in the field -
a hong kong
a hong kong
Tropical cyclone Pakhar passed close to Hong Kong on August 27th, bringing strong winds and heavy rain in its path. The rain continued for most of the 28th but the 29th was clear and sunny with temperatures back to 32⁰ Celsius. I went out in the late afternoon to spend a couple of hours at Long Valley.
Many of the ponds and fields were wetter than they had been for several months, providing good feeding for a variety of waders, many of which seemed to have been brought in by the storm. Black-winged stilt numbers in particular were much higher than usual for this time of the year; I counted at least 87 but the birds were flighty with a flock of 40 in the air at one time. Other waders included 33 Little Ringed Plovers, at least 17 Pintail/Swinhoe’s Snipe, a Marsh Sandpiper, a Sharp-tailed Sandpiper, four Long-toed Stints and four Red-necked Phalaropes. The latter were swimming and feeding actively on a pond containing green blades of recently planted rice. Migrant passerines consisted of a few Eastern Yellow Wagtails of the nominate race tschutschensis and a Zitting Cisticola.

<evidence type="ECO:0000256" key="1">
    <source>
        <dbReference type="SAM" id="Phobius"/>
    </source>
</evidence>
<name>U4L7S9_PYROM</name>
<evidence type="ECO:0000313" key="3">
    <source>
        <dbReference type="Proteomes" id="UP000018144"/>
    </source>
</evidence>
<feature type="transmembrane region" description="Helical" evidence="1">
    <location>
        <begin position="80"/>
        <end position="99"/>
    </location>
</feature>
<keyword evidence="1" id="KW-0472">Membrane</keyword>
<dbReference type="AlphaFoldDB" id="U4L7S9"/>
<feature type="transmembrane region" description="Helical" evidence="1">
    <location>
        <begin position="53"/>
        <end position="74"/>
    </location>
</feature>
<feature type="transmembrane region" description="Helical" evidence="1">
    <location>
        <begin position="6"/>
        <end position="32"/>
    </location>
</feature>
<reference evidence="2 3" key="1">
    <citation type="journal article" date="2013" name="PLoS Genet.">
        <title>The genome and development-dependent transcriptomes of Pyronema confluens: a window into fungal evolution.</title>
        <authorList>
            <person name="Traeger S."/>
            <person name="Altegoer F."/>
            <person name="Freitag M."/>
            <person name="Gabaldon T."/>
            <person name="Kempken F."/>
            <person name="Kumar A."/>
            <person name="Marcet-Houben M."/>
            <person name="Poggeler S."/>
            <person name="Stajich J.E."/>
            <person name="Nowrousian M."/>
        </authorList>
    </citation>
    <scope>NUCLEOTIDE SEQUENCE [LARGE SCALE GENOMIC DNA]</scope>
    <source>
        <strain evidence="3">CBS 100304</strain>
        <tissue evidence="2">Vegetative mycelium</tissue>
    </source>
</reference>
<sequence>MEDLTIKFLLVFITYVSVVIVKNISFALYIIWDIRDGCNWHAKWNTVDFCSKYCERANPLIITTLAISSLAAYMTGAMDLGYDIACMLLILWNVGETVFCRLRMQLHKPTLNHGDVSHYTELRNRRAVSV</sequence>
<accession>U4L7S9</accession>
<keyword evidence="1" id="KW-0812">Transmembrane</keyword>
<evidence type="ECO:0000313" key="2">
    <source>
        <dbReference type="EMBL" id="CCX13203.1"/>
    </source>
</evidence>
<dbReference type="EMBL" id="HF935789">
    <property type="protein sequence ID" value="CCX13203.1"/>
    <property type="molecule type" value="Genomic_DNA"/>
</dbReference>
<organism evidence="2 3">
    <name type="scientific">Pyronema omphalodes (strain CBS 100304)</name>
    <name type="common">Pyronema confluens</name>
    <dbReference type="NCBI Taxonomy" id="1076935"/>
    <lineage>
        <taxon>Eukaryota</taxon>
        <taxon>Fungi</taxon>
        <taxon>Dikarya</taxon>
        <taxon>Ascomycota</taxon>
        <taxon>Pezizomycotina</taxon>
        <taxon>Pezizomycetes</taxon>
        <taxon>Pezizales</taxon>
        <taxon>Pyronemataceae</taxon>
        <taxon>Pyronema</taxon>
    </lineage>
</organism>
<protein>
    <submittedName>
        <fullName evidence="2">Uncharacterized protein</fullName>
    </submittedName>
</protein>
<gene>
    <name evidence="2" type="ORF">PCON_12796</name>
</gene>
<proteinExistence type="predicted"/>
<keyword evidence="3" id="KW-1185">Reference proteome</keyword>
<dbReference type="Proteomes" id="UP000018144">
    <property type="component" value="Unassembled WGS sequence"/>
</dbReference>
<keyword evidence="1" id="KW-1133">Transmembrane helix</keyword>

I returned on the following morning to take photographs. Half of the Black-winged Stilts appeared to have moved on overnight and there was only a single phalarope in the same paddyfield. Two Long-toed Stints were still around and I also found a Pacific Golden Plover which had also been present on the previous day but not seen by me. I also saw my first migrant Oriental Reed Warbler of the season.
The following images were taken during my afternoon and morning visits.